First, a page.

As the crypto world continues to grapple with the fallout from the collapse of FTX, documents obtained by the Wall Street Journal on Wednesday revealed that FTX Digital Chairman Ryan Salame tipped off authorities in the Bahamas about FTX using customer funds to cover losses at Alameda Research.
Christina Rolle, Executive Director of the Securities Commission of The Bahamas, sent a request to investigate, marked urgent, to the Commissioner of the Royal Bahamas Police Force on November 9, 2022, based on the information from Salame.
Just two days later, FTX filed for Chapter 11 bankruptcy protection.
Salame had told officials, in Rolle’s summation, that “clients’ assets which may have been held with FTX Digital were transferred to Alameda Research” and that “such transfers were not allowed and therefore may constitute misappropriation, theft, fraud or some other crime.”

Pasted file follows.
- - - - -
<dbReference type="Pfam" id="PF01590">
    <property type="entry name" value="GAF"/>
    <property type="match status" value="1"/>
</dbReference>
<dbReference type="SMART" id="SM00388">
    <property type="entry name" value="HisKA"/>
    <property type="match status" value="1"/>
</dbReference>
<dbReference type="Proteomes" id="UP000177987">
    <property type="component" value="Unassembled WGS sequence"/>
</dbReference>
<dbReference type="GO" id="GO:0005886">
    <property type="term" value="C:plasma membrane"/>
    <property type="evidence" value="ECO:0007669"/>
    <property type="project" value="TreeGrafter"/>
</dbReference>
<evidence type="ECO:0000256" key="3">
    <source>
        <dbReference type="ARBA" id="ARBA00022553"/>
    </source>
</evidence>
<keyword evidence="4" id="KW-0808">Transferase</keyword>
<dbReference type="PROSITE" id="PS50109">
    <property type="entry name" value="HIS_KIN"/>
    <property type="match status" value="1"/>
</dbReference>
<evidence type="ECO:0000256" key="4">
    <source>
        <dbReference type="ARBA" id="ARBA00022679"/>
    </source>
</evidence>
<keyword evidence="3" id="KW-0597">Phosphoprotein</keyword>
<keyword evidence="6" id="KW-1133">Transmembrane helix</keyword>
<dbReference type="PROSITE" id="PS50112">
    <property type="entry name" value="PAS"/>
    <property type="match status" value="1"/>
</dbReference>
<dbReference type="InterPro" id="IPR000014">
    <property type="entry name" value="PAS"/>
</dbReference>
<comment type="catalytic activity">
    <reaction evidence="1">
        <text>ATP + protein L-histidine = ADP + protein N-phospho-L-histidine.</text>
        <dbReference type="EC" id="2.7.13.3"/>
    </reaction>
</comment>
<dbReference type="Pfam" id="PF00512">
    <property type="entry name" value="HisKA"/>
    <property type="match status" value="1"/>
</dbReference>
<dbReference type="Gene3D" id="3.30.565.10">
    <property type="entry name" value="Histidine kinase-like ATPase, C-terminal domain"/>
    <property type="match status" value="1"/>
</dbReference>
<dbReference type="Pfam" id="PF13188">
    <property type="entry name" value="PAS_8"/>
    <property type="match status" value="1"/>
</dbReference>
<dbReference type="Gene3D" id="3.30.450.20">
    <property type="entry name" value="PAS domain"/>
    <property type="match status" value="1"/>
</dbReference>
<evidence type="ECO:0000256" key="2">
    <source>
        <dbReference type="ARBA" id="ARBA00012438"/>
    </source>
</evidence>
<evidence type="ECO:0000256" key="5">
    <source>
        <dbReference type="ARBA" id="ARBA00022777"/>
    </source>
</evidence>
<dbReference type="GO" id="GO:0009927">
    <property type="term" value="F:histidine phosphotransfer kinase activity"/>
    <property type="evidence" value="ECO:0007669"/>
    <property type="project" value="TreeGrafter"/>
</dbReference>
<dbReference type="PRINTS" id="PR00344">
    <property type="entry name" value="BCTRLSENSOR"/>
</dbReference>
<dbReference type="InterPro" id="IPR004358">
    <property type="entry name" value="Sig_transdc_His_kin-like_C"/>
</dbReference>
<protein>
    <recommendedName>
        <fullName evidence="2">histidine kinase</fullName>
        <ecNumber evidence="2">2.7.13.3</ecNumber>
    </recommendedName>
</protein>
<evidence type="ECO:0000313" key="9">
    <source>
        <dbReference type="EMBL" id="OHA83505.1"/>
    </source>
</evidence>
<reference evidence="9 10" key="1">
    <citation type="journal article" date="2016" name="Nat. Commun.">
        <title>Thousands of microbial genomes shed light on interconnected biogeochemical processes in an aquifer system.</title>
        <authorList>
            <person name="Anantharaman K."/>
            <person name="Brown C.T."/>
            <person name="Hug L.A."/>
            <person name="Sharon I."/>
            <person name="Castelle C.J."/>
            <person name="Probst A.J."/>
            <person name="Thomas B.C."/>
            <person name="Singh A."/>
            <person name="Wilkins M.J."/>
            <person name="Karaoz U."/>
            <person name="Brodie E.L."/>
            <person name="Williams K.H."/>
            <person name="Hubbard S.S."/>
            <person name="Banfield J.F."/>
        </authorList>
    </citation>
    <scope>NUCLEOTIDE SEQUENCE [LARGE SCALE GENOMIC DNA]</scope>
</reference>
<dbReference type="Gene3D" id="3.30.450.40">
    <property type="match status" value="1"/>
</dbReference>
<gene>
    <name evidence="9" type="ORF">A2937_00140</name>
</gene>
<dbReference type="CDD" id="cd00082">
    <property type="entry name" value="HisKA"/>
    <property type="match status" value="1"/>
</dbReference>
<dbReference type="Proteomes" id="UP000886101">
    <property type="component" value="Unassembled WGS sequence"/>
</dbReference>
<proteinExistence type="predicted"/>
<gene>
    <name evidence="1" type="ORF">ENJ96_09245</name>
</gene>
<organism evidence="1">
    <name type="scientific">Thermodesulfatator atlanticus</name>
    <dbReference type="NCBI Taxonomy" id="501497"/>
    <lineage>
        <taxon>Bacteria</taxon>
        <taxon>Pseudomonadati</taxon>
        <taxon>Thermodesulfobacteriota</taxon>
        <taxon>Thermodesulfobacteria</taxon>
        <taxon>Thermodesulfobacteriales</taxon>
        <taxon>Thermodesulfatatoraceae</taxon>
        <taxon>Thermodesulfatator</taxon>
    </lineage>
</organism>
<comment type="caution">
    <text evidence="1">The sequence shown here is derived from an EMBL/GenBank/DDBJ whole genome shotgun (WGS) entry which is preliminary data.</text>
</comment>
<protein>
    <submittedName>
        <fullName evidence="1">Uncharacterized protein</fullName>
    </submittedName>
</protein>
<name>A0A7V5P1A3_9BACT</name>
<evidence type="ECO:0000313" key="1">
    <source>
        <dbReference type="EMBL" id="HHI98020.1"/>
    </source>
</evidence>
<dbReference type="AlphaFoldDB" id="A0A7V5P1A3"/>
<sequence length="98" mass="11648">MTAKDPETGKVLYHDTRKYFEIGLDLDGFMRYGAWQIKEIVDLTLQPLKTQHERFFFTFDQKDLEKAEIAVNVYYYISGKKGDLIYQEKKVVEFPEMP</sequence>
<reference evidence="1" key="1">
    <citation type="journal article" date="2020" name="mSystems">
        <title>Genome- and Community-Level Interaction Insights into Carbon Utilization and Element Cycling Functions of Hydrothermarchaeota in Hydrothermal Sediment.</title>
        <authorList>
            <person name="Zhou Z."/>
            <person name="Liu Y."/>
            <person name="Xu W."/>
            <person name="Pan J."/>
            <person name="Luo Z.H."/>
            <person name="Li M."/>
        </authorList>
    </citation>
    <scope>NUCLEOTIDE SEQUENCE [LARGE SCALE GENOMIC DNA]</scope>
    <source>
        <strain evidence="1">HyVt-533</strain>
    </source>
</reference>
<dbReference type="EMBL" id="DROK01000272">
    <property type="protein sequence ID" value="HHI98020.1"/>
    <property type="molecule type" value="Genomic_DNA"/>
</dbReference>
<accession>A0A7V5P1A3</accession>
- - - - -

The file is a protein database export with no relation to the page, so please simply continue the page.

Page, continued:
Salame also told authorities the only people who were able to transfer client assets to Alameda with the necessary codes or passwords were the CEO Sam Bankman-Fried, director of engineering Nishad Singh, and FTX and Alameda co-founder Gary Wang.
Bankman-Fried was arrested in The Bahamas on Monday and is currently fighting extradition to the United States to face conspiracy, fraud, and money laundering charges. He was denied bail.
Authorities in the Bahamas and the United States have jockeyed for jurisdiction over the FTX case, with U.S. officials and newly installed FTX CEO John Ray accusing Bahamian officials of blocking access to necessary information.
Bahamian regulators, in turn, said Ray’s remarks "do not appear to be concerned with facts but rather appear intended only to make headlines."